By Severious Kale-Dery / Daily Graphic / Ghana
The Government has signalled its determination to stem corruption in the country, with the termination of all contracts between the Ghana Youth Employment and Entrepreneurial Development Agency (GYEEDA) through the Ministry of Youth and Sports on one hand and its service providers, on the other.
Rlg Communications’ training module, the Asongtaba Cottage Industry and Exchange Programme (ACI&EP) and the Better Ghana Management Services Limited, a subsidiary of Jospong Group, the parent company of Zoomlion, are some of the casualties.
The service providers signed the contracts on July 23, 2012 with the Ministry of Youth and Sports and GYEEDA to provide services for GYEEDA.
Copies of the termination letters made available to the media and signed by the Chief Director of the ministry, Alhaji Abudulai Yakubu,indicated that the letters were addressed to the chief executive officers of the service providers.
It said that “On the basis of the agreement reached between the Ministry and the Company at the said meeting(s), I am directed to officially convey to you government’s decision to discontinue or terminate the contract with immediate effect”.
The letters were dated January 9, 2014 and copied to the Attorney General and Minister of Justice, the Minister of the Youth and Sports and the Executive Director of GYEEDA.
“You are hereby requested to kindly continue to have engagements with the Attorney General’s Department and the Ministry of Justice on your liabilities to GYEEDA and ensure the refund of same to government,” the letter further stated.
Committee and recommendations
The Government’s decision followed public outcry over the financial impropriety and malfeasance committed by the service providers. Subsequently, an investigative committee was set up by the Minister of Youth and Sports, Mr Elvis Afriyie Ankrah, to look into the concerns raised.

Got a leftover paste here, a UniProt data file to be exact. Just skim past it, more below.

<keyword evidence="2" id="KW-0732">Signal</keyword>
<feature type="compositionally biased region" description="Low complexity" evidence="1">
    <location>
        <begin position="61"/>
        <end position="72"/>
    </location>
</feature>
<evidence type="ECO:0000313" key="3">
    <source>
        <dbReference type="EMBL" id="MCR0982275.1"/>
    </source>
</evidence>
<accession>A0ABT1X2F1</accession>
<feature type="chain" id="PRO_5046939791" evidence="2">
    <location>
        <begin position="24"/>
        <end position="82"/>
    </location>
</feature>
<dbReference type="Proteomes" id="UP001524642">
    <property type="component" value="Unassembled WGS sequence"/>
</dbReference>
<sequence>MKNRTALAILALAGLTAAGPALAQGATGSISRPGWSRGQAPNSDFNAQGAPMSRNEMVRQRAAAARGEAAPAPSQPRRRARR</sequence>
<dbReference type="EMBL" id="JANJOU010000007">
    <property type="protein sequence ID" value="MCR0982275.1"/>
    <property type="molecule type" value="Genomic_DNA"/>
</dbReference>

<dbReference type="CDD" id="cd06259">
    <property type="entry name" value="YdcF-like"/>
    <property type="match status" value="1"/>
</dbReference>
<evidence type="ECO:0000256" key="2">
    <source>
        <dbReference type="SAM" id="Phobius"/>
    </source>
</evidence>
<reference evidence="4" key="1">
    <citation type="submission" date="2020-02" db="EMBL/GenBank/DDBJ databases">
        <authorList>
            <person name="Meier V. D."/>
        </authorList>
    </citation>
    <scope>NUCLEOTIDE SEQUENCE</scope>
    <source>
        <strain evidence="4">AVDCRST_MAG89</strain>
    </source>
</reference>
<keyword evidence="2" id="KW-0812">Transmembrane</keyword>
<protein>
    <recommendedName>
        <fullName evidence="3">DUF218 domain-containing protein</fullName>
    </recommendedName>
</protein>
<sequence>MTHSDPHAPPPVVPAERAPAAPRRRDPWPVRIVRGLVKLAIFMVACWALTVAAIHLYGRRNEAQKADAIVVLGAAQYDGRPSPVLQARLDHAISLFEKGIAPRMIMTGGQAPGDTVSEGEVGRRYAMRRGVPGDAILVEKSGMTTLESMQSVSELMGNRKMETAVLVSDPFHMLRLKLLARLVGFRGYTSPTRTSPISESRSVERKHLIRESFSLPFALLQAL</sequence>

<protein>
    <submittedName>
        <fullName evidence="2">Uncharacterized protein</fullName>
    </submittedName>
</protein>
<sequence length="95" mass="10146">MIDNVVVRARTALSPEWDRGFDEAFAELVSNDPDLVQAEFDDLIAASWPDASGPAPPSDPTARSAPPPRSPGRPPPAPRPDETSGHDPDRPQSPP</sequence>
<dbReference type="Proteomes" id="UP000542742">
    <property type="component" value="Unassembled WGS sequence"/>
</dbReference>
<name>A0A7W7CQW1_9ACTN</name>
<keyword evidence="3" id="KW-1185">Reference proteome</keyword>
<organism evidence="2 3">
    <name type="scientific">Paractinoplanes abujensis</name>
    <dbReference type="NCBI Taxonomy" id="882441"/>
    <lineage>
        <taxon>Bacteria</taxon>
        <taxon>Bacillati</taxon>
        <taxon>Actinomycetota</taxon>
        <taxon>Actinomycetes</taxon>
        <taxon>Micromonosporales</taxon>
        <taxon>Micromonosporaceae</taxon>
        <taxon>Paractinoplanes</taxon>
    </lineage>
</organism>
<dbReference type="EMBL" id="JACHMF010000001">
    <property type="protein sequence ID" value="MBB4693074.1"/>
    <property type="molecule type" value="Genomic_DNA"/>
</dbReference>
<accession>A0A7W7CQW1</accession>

The committee, at the end of its investigation, made a number of recommendations, including the cancellation of some contracts it felt should never have been awarded in the first place. The report further recommended that the companies refund some money to the state.
The President assured Ghanaians that the government would implement the recommendations of the report to the letter after due diligence.
A source at Rlg Communications Ltd said three companies under the AGAMS Group had been affected and listed them as the Asongtaba Cottage Industry & Exchange Programme, the Rlg Communications Training Module and the CraftPro Ltd. The source indicated that it was not the Rlg Communications Training Module that would be grossly affected, but the thousands of beneficiaries made up of young people, who were taking advantage of the module to pursue ICT education.
“What is the fate of the thousands of young people lining up to take advantage of the training that we offer,” the source queried and said since 2006, more than 50,000 young people had benefited from the training.
The source also said as a responsible company, Rlg had cooperated with the government and all the agencies involved in resolving the issue since the issue came up, and said the company had taken note of the directive.
It also said Rlg Communications Ltd, according the report, had been asked to refund GH¢55 million as overpayment and explained that on the aspect of service providers being paid for no work done, “It is GYEEDA that is supposed to provide the people to be trained and if the service providers are not given the people to train, that cannot be their fault.”
When the Jospong Group of Companies was contacted, an official said the information had not been made available to him and that he was outside Accra so he would study the development when he returned before he could make a comment.
Commenting on the termination, Mr Afriyie Ankrah said it took immediate effect and explained that before the termination, the ministry had had a series of discussions with the service providers and that currently there were no beneficiaries undergoing training.
He also President Mahama had directed that “We pay the beneficiaries to exit to enable us to start on a clean sheet,” adding that no service provider could therefore, claim to be providing training for the beneficiaries.
Giving the background, Mr Afriyie Ankrah said, for instance, when the GYEEDA programme was established in 2006, it had no legal backing and it had so many loopholes in its administrative and management structures.
He wondered why a programme with such huge numbers could operate manually and was hopeful that the termination would enable GYEEDA to put in place all the necessary structures, including a biometric system, to ensure that “We are paying only those under the programme.”
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